Jetson's Dial-a-Meal

No, Discourse, not dial-up settings.

I’m writing a chapter about the history of food pills and I have to include The Jetsons. It’s a moment’s work to find the Dial-A-Meal, which apparently spit out burnt toast pills. Weirdly, every other gadget mentioned on the Jetsons fandom wiki lists what episode it appears in except this one. And I can’t find anything through Google.

So I’m throwing out an appeal to the collected groupmind. What episode is the Dial-A-Meal in? Or was it from the 80s revival? Or the Jetsons movie? As George says, Heeeeeeeeeeellllllllllppppppppppp!

The episode is called “Test Pilot.” It’s season one, either episode 14 or 15. Wikipedia says it’s episode 14, the fandom Jetsons wiki says it’s episode 15.

I always remembered the name as ‘Foodarackacycle’.

That may be it. I found a reference to episode 15, no name. I have the Jetsons Season 1 DVD and in that episode 15 is Millionaire Astro, which doesn’t have a Dial-A-Meal. I’ll watch Test Pilot today.

The program made almost a fetish of ignoring continuity if the writers could come up with a new gag. I don’t think we ever see a four-person car outside of the opening credits. George usually flies a single seat car unless he needs a passenger seat, in which case the car somehow knows that when he drops into it. (He can drop directly into the car but has to take an elevator up.) The Foodarackacycle (fandom spelling) or Food-a-Rac-a-Cycle was in the first two episodes. After those food was in several more from other gadgets, including a Dial-A-Meal. Oddly, I don’t think they ever showed a telephone with that old-fashioned dial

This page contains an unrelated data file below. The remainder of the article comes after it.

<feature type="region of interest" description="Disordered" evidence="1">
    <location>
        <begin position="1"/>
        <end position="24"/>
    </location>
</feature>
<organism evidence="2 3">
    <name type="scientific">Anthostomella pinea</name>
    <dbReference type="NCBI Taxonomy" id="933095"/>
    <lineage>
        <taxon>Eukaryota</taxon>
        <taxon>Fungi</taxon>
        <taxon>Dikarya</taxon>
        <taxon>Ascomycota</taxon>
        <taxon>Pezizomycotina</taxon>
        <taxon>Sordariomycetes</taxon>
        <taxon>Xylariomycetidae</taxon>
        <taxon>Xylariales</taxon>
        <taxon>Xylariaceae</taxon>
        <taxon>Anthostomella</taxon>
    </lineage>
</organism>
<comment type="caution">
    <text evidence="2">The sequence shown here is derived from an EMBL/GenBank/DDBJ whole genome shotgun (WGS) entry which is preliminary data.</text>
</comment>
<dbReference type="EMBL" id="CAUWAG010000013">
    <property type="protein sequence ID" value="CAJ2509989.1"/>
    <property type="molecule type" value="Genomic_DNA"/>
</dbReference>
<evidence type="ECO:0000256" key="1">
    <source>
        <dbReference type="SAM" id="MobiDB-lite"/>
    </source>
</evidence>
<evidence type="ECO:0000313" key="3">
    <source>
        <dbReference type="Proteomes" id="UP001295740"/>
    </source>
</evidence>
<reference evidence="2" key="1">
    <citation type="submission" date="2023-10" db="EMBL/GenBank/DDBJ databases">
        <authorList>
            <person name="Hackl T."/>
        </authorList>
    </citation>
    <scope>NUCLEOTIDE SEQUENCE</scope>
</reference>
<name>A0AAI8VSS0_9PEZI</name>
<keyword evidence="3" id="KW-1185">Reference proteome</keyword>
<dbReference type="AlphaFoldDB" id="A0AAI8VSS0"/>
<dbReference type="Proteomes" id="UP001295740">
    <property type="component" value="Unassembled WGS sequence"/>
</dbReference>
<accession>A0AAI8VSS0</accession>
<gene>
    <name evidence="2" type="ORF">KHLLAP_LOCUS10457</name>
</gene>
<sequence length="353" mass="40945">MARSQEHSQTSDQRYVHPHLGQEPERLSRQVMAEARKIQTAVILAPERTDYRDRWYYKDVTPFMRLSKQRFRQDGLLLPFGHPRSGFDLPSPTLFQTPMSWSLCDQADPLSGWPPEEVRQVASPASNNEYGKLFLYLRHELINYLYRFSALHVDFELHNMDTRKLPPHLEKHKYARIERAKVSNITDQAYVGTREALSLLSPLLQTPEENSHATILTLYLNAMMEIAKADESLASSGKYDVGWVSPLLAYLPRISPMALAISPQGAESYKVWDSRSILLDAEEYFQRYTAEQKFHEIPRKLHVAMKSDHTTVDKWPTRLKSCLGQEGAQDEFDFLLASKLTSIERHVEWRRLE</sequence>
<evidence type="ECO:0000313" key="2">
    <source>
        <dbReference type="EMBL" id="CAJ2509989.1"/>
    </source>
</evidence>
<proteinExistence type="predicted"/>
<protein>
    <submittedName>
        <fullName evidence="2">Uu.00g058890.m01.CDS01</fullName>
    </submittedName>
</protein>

Yes, it was “Test Pilot.” Right at the beginning, too, so I didn’t have to watch the whole thing.


Now that that is settled : for your project have you got the Leacock short story about a food pill?

As the guy who runs the Flying Cars and Food Pills website, the answer is yes.

Marvellous! I’m going to be poking around for a bit. Thanks for the link.

That’s a whole lot of good stuff. I saw no mention of Moller, who I thought was an influential conman, but had pretty cool looking prototypes.

Moller’s too recent for me. I stop the history of the future with The Jetsons. Everything after that is too knowing and ironic to be fun.

Note that dehydrated space “food pills” were already developed for Project Mercury before the Jetsons—see the photo on page 12 of the following PDF

Concentrated or compressed foods for explorers had been around for at least a half century by then, almost a century if you include some of the less successful stabs made in the 1800s. The military had a long history of experimenting on soldiers.

The space program had the advantage of freeze-drying, which itself had been around for half a century but only recently had been successfully applied to foods. Instant coffee had a similar history, being invented in the 19th century but not really taking off until 1964 when a pure freeze-dried instant coffee was put on the market.

Everything is older than you think it is, I’ve found.

Lots longer.

Lots longer.

Very often true!

Gelatin-coated pills also date from the early 19th century, if not earlier, but I wonder if anyone used them on food before those Mercury pills, or since. Historically, non-perishable rations have been bad enough as is.

Incidentally, the other day I tried some brand of energy bar which turned out to be so dry that it was nearly impossible to choke down without chugging copious amounts of water.

As far as I could search, cheese is the oldest documented food designed by humans to last beyond its normal expiration date. I don’t doubt that pemmican or jerky may be older but I couldn’t find proof of that. Cheese is dated to 8000 BCE so if you have an archaeological cite of something earlier, please pass it on.

As for freeze-drying, I meant as a commercial process.